ELX-ITRON also includes extended functions, such as a "mutex" function and an input/output driver management function. Mutex, which stands for "mutually exclusive," performs a "locking function" inside a computer system, where its locks and unlocks objects that can be shared in order to prevent processing conflicts within the system. In addition to these, ELX-ITRON is also equipped with a system task that makes it possible to reference the system's status while the system is in operation.
Standardizing the human interfaces of computerized equipment is an absolutely essential step along the path to creating a computerized environment that can be employed at the societal level. Since the TRON Architecture is intended for computerizing human society, standardizing human interfaces has long been one of the major goals of the TRON Project, and the TRON Project long ago published its own guidelines for this purpose. They were published in 1993 in English under the title TRON Human Interface Specifications by the TRON Association.
Now, seven years later, these human interface specifications have finally made their way to an international standards body, where they are making themselves felt. The International Electrotechnical Commission (IEC) has used the TRON human interface guidelines as a reference for the drafting of guidelines in PT61997 of IEC/TC100 (TC 100: Audio, video, and multimedia systems and equipment). The title of PT61997 is "Guidelines for the user interface in multimedia equipment for general purpose use." These guidelines were proposed by the Japanese National Committee of the IEC, and they are non-standard. Their main purpose is to provide small manufacturers that lack ergonomic professionals with a reference point at the basic concept stage of multimedia product development.
According to the TRON Association, the draft of PT61997 was voted on through a Committee Draft for Voting (CDV) and adopted without incident on August 15. Within this year, this draft will be officially released to the various National Committees for comments.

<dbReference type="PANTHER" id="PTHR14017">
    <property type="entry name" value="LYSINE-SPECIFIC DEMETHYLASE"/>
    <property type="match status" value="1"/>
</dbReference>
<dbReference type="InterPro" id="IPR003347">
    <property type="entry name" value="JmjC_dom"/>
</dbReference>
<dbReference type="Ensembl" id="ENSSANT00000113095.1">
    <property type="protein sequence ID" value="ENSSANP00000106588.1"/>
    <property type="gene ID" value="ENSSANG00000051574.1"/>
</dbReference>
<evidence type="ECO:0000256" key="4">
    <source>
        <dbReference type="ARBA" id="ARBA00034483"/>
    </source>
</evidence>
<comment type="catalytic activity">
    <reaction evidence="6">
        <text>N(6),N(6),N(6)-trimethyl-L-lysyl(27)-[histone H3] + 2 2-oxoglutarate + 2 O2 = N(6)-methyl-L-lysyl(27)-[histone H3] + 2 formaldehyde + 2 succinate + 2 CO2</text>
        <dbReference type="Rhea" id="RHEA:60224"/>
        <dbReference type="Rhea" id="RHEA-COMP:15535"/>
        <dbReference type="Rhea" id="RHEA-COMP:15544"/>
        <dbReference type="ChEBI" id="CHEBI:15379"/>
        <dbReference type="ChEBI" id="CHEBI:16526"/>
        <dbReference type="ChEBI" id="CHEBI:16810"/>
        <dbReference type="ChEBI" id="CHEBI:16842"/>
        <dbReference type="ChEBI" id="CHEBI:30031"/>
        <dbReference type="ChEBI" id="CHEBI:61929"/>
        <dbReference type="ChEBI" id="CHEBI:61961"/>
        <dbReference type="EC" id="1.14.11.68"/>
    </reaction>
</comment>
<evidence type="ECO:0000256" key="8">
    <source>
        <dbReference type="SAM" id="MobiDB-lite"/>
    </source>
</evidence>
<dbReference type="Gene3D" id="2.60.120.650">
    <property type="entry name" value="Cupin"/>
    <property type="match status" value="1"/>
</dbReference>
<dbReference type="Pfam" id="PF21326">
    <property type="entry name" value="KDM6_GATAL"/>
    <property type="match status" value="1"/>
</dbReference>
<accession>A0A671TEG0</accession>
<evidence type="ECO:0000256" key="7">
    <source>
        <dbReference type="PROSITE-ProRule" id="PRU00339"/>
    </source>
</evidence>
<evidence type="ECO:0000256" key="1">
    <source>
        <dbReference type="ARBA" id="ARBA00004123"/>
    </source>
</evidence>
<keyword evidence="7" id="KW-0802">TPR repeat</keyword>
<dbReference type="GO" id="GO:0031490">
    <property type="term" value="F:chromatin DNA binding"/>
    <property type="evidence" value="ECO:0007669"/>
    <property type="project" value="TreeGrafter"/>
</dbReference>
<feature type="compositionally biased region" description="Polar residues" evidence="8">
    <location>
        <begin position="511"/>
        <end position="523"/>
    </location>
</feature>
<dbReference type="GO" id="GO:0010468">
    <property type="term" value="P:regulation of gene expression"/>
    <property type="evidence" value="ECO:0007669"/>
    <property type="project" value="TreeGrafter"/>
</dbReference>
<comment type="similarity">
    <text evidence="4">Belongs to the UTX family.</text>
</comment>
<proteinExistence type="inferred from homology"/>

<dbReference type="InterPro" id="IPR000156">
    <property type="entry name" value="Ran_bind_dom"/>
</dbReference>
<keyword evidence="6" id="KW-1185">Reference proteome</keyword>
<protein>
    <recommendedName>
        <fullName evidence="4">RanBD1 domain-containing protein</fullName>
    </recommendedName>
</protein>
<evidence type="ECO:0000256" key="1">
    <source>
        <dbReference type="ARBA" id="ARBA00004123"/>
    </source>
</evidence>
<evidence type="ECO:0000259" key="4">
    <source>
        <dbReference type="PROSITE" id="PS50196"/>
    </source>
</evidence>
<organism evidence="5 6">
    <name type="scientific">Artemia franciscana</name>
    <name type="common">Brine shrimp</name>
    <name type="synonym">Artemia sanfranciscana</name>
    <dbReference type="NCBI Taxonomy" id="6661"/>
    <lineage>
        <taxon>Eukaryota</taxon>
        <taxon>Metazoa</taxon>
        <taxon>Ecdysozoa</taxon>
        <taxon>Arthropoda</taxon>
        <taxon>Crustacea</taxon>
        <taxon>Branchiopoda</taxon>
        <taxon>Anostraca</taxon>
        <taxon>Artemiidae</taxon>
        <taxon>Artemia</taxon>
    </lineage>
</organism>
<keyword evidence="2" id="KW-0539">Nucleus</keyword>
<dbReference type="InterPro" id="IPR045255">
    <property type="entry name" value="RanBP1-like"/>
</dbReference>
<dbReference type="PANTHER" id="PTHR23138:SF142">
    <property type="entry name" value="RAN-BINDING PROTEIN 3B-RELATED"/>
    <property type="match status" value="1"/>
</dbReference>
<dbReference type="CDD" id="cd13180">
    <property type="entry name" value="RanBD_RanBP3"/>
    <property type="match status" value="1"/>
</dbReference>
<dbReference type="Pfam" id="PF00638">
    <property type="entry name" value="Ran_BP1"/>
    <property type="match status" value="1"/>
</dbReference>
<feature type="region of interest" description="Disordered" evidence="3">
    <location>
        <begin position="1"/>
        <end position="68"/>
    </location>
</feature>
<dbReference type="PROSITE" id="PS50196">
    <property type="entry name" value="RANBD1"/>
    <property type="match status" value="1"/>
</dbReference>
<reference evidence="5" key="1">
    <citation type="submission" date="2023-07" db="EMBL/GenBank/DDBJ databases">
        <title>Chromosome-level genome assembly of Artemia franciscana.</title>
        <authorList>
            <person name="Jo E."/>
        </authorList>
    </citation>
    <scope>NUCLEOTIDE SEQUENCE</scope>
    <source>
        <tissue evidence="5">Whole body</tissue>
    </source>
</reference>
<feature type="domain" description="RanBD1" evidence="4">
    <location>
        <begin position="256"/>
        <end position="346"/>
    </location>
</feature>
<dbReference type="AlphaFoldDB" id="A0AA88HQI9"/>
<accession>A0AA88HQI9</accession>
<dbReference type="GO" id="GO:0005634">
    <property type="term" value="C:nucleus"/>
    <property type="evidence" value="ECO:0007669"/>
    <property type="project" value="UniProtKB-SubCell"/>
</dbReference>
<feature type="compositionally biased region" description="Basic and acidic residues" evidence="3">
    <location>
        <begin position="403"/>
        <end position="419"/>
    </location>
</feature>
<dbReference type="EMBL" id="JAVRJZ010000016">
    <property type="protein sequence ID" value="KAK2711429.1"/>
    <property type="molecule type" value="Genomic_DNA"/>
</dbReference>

The TRON Association will hold a seminar on developments in the field of microelectronics that are expected to occur in the 21st century. The seminar, titled "21st Century Microelectronics Seminar," will be held on November 28 at Gate City Hall (the small triangular pink building at the bottom of the map here) next to the JR Osaki Station in Tokyo. This JR station lies along the Yamanote line in the southern part of Tokyo.
The seminar will include an overview by TRON Project Leader Ken Sakamura, plus presentations by researchers from various domestic semiconductor manufacturers. Since the world of personal computing is moving away from desktop personal computers and toward wireless Internet appliances, it is expected that new types of chips will be developed to power them.
A recent article in the Asahi Evening News stated that the Japanese government, industry, and academic researchers will soon launch a 100 billion yen, five year research and development project aimed at creating new technologies required for advanced semiconductor applications. The semiconductors of the future will have to cram more functionality into less space while consuming less electricity.